When Barry Fultz lived in Hackensack, he faced the same commuter
dilemma as thousands of New Jerseyans who work in Manhattan.
Ride public transportation and suffer the discomfort and inconvenience.
Drive alone and suffer the traffic jams and stress. It was a dilemma
Fultz overcame when he moved to Woodbridge, Va., last year to take a
new job in Washington.
That's when Fultz, 47, became a slug.
Slugging is a uniquely D.C. phenomenon. It's a self-regulated carpool
system that spontaneously links up car-less slugs with solo drivers
looking to gain access to the area's high-speed, high-occupancy-vehicle
Last week, as New York was drawing up contingency plans in the event of
a transit strike, New York City's mayor suggested that city-bound New
Jersey commuters might want to "partner-up" - a suggestion New Jersey
officials were quick to warn against.
But in Washington, it's worked.
As a general rule, drivers and slugs don't work together and usually
don't know each other. In fact, they may not even talk. The relationship
is odd, awkward and flies in the face of everything your mother ever
told you about getting into a stranger's car.
But for Fultz, who's been slugging everyday for a year, there's no
better way to go.
"It's a lot easier than anything I ever did to get in to New York and
it doesn't cost anything," he said as he motioned to a car waiting for one
more passenger. "Sometimes I get dropped off right in front of my door.
You can't beat it."
Police and transportation officials in Virginia don't officially
endorse slugging. But it's so important to cutting down on traffic congestion
that queuing areas for slugs have been designed in some park-and-ride
According to David LeBlanc, webmaster of www.slug-lines.com, the
unofficial Web page of the slug community, the first slug line
developed in the late 1970s outside a Bob's Big Boy restaurant in Springfield,
Va., when a carpool needed one more person to get on the state's new
HOV lanes. A waiting passenger took up the ride offer, and a commuting
trend was born.
Soon, commuters began passing on the bus in favor of the cars that
pulled up to the bus stop. Irritated bus drivers referred to the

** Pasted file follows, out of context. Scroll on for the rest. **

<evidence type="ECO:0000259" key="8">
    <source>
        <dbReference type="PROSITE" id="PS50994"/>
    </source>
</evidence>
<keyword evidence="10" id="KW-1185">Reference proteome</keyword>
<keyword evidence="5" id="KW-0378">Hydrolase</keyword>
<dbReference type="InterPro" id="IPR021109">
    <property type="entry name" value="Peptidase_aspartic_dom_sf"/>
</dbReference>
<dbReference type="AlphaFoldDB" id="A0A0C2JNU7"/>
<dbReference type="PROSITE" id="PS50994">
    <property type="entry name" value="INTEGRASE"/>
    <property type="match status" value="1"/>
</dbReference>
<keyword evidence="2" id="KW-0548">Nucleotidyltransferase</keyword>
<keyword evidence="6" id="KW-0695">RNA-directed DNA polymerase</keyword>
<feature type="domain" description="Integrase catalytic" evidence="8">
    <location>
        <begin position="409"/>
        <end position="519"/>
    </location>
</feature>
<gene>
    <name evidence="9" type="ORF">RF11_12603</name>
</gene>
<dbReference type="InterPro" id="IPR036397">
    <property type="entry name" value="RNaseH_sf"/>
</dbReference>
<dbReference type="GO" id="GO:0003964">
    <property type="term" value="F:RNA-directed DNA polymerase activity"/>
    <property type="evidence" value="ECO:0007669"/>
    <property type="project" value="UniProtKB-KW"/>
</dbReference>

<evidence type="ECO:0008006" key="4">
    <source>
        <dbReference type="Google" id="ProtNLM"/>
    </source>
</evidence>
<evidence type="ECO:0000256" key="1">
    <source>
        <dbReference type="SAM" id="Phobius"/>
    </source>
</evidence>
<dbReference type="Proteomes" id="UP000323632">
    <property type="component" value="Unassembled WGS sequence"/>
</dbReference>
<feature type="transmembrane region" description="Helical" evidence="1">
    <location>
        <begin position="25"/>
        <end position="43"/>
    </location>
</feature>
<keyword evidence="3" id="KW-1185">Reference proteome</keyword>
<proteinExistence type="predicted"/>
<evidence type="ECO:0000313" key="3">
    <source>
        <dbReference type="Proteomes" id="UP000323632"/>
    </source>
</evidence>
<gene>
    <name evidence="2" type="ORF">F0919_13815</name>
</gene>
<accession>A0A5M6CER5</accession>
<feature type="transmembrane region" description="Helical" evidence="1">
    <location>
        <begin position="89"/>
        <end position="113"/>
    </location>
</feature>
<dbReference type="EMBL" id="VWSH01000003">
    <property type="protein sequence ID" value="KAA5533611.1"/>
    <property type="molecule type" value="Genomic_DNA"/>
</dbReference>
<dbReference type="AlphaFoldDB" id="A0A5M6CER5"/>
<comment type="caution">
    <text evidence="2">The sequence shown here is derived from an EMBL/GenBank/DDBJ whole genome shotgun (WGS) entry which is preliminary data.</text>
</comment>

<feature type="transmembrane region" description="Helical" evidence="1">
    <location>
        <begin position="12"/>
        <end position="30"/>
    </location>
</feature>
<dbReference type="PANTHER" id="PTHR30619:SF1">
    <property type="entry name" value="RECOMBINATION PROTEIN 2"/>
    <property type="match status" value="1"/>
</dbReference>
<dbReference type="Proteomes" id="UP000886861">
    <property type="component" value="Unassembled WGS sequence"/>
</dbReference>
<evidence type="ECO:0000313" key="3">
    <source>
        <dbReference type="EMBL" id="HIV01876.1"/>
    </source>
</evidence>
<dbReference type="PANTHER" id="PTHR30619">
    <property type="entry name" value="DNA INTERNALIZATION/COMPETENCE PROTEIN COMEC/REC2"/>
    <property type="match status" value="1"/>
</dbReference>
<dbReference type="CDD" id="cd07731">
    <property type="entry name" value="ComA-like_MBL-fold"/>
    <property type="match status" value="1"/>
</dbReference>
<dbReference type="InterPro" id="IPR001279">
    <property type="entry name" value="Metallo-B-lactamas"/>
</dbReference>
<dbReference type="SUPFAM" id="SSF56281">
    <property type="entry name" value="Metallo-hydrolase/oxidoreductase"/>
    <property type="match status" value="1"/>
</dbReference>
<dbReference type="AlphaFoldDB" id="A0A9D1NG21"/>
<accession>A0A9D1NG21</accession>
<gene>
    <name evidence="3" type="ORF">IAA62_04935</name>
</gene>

non-riders as "slugs" after the term for counterfeit coins. It stuck.
Today, slugging has evolved into a precise system with its own lingo
and etiquette. There are more than two dozen pick-up spots designated on
LeBlanc's Web site, with drop-offs at a dozen locations in Washington.
"It's amazing in the morning how many hundreds of people move through
the slug lines every hour," said LeBlanc, a lieutenant colonel in the
Army who slugged to the Pentagon for four years before being transferred
to Rhode Island. "Why ride the bus where you pay $5 and it takes you 45
minutes when you can get into a car, get there in 25 minutes and not
Slugs ride free, according to the rules posted on LeBlanc's Web site.
In turn, they're expected to keep quiet, sit still and leave the radio,
windows and air conditioning alone. Drivers, for their part, are
expected to drop slugs off at the agreed-upon location and drive safely
and with a degree of civility. Break the rules and there's a good
chance someone will call you out on the Web site's message board.
"You don't want to hop in the car and have idle chit-chat for half an
hour every day," says LeBlanc. "Get in the car, say thanks and don't
touch anything. If it's uncomfortable, suck it up and ride with someone
else next time."
As good an idea as slugging seems to sluggers, it's been slow to catch
on outside of Virginia. Houston and San Francisco have fledgling
and Seattle is promoting a variation called "casual carpooling" to ease
city traffic. Still, progress has been slow. Even in the D.C. area,
some slug lines have flopped in areas without strictly enforced HOV lanes.
Daryl Young, a D.C. hospital worker who lives in Manassas, Va., said
that slugging cuts her commute in half and that even as a woman she has
never been afraid.
"I haven't heard of any incidents, and there's never been anything in
the paper," Young said.
LeBlanc agreed. "If slugging was a hazard, no one would slug. But they
do because it's efficient, safe and it's faster and cheaper than public
transportation," he said.